Coming to you live from Oklahoma this is Oklahoma City!

Posted on: October 3rd, 2008 by National Trust for Historic Preservation

To be perfectly honest I really wasn’t sure what to expect for this marathon field session heading to Oklahoma City. I knew of the rivalry between Tulsa and OK City, and that OK City is the state capital but not much else. Farin and I headed out early one morning (after stopping at Topéca for our road-trip coffee –- make sure you don’t miss this fantastic local coffeehouse).

It is a two-hour drive to Oklahoma City from Tulsa. And what a gorgeous drive it is! Now, I have driven through rural landscapes before, but what strikes me as unique and oddly beautiful are the oil derricks lazily pumping oil -- many of them were just off the interstate.

A painting by Sandzen that captures the blues of the Oklahoma sky.

A painting by Birger Sandzen that captures the blues of the Oklahoma sky.

I have been told that Montana and the Dakotas are big sky country and since I have never been to any of those places I don’t have a comparison -– but to me Oklahoma would rank as one of the top when it comes to big sky country. The sky seems to go on forever. This was particularly evident during our drive back to Tulsa. I kept thinking that I needed to pull over and try to snap a few shots of the sky. However, I have learned that my memory is far better than any picture I could take, so I quickly talked myself out of stopping -– besides we were on I-44 and I wasn’t too keen about pulling off the highway onto the shoulder. What I will share is a painting by Birger Sandzen. For those of you going to Ponca City with Ponca City: Where the 20s Still Roar field session, you might have an opportunity to see this painting in the Public Library. Somehow Sandzen captures the colors we saw in the afternoon sky that day.

So back to Oklahoma City -- Dr. Bob Blackburn and his fabulous team were our guides for the day. Dr. Blackburn will be leading two of the three field sessions heading out to Oklahoma City. For those of you in the know Dr. Blackburn is the featured speaker in Tuesday’s Special Lecture.

Murrah Memorial in Okalhoma City.

Murrah Bombing Memorial in Oklahoma City.

The first stop of this field session is at the Murrah Memorial. Initially, I didn’t quite understand why we were stopping here -– isn’t this recent? Well, believe you me, this is a sacred place. I came to understand that some of our preservation colleagues were working in the Journal Record building, which was in the immediate vicinity of the explosion. The damage encompassed a six-block radius. I t is hard for me to imagine seeing it today. The memorial is silent and very moving. It feels like an oasis, a place for reflection. Now I understand why we started our day at the Murrah Bombing Memorial.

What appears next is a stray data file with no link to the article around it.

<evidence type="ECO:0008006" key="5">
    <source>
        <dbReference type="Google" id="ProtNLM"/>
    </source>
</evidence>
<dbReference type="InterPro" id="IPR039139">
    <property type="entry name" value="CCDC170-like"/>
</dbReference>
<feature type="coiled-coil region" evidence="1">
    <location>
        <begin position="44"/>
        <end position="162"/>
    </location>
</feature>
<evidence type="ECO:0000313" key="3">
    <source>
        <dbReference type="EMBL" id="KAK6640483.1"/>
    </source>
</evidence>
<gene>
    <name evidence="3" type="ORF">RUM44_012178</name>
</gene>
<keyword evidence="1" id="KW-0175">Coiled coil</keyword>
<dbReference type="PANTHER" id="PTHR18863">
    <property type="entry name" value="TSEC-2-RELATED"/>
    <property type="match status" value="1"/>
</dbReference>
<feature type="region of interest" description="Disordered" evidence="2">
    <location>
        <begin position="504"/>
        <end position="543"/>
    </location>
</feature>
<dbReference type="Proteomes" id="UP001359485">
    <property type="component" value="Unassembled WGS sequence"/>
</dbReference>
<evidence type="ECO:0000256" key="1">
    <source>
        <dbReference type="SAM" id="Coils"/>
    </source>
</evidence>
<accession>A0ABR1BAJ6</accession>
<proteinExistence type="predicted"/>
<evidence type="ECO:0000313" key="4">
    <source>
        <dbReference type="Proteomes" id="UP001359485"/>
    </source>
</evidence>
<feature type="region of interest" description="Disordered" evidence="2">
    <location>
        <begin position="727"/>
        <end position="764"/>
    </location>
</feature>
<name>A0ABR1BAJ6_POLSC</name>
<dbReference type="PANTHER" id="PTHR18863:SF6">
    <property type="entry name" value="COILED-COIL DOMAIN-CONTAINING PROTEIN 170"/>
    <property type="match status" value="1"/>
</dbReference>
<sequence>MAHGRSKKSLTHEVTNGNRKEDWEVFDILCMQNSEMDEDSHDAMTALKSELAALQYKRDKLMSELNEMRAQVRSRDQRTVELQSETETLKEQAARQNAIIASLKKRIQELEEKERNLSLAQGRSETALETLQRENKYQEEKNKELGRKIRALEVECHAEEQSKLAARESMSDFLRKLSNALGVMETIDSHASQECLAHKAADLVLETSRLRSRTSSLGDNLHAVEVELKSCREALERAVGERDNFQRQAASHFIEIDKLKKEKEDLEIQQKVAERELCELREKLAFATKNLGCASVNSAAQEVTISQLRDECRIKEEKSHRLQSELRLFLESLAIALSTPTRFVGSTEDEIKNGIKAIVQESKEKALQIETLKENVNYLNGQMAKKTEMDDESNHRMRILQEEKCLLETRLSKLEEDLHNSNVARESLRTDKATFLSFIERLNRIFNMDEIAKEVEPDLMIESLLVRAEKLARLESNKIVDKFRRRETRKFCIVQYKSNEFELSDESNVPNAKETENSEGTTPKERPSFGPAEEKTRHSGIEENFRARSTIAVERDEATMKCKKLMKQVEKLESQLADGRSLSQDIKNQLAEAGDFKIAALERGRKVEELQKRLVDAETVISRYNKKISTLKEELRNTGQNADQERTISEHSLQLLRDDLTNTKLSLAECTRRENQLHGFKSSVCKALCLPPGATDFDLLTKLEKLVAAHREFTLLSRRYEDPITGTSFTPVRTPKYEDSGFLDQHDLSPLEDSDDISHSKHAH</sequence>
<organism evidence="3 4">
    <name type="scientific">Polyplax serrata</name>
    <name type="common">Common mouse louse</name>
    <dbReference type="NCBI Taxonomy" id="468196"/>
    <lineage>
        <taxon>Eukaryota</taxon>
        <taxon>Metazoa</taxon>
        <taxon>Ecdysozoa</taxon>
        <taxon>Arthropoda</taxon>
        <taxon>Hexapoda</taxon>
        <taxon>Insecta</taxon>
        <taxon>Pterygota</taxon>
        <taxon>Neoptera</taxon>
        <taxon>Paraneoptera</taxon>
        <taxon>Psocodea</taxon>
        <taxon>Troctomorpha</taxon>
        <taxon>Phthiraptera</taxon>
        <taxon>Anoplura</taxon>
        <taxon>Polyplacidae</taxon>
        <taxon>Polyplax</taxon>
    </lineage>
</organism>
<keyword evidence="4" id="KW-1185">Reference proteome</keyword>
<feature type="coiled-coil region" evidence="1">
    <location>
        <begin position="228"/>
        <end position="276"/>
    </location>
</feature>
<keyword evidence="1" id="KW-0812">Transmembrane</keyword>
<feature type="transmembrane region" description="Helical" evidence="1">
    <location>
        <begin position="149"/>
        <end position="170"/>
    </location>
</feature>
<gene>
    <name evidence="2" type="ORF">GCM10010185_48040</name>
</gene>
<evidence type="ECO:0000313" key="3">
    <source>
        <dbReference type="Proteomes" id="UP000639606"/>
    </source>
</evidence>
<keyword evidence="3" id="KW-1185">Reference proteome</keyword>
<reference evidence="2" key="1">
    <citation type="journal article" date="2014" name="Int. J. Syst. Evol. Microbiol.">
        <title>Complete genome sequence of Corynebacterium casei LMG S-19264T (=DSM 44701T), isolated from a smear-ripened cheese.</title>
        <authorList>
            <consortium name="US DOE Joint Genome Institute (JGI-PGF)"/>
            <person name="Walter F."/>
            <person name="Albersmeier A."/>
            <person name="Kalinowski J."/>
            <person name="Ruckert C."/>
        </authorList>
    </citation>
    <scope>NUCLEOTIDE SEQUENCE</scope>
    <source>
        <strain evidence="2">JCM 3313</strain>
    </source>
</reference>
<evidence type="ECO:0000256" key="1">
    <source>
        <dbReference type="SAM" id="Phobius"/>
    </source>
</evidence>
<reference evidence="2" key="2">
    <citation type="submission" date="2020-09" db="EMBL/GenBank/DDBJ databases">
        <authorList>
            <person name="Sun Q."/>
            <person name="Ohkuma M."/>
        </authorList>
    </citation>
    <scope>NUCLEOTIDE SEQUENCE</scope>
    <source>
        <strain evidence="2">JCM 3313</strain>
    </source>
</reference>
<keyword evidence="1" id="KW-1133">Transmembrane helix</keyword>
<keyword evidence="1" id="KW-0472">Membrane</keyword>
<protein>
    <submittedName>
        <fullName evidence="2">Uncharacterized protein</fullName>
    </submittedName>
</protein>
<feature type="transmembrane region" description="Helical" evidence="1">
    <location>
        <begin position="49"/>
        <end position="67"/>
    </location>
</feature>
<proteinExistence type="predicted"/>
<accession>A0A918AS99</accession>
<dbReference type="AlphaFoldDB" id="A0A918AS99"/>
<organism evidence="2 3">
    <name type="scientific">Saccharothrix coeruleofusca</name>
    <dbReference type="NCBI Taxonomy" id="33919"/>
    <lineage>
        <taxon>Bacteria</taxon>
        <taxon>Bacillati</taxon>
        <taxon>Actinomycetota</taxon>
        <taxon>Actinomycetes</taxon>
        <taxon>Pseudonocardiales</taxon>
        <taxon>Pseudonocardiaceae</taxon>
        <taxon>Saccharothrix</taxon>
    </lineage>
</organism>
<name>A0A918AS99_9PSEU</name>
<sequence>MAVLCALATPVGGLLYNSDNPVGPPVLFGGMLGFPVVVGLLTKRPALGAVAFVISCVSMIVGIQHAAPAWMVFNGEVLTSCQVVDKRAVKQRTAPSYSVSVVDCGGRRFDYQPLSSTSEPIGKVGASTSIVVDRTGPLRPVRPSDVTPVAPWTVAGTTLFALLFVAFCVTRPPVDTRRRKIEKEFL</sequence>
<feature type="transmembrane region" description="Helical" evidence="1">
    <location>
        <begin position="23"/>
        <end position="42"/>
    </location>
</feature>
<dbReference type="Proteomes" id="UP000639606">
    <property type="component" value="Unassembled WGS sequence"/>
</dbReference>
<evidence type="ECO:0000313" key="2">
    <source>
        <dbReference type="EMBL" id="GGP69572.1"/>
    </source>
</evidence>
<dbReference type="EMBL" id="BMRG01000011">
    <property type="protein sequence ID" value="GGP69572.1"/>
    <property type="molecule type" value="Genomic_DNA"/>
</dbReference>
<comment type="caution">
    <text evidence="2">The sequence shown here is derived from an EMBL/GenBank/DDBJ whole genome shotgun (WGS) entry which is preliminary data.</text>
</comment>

The Skirvin Hotel.

The Skirvin Hotel.

Next stop, the Skirvin Hotel; what a gem this is! Where do I begin? This is the kind of project that dogs a city for years and then an investment group -– Marcus Hotels and Resorts to be exact -- comes in after being enticed by the passion, planning, and protection of the SHPO's office and returns this grande dame to her glory days. John Williams, General Manager for the Skirvin, speaks as passionately about the restoration and financing as he does of the history and stories of the “good old days” at the Skirvin Hotel. John’s enthusiasm is contagious and I could just see myself planning to return for her 100th birthday -– which I must add is very tempting. We have been promised that it will be quite the event!

The geodosic interior of the Gold Dome building.

The geodesic interior of the Gold Dome building.

Next stop: the Gold Dome. This 150-foot-diameter dome was an early example of the geodesic dome patented by the Buckminster Fuller and is a 2007 National Honor Award recipient. This is a space that as to be experienced in order to be fully appreciated. Once a bank, the Gold Dome now houses the Oklahoma Main Street program, an eye doctor, restaurant, and multicultural center. Almost all of the original features of this modern gem remain intact.

The Overholser Mansion.

The Overholser Mansion.

We ended the day at the Overholser Mansion. This is a work in progress, but let me tell you that it was a treat to get to experience in the interior of this once fine three-story, French Chateau-style house. The weekend before we visited, Liz Carr, the museum director, had been covering everything in plastic to prevent damage to the furniture from falling plaster. It is easy to see why the community cherishes this old lady. Liz  has her work cut out for her, but she is enthusiastic about the future of the Overholser Mansion.

I have taken you on an abbreviated version of the day –- mainly hitting the highlights. There is so much more that Dr. Blackburn and his team covered. I will leave it to them to share and you to discover. Make sure you don’t miss this fantastic opportunity to experience Oklahoma City, its neighborhoods, and its treasures!

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National Trust for Historic Preservation

National Trust for Historic Preservation

The National Trust for Historic Preservation, a privately funded non-profit organization, works to save America's historic places.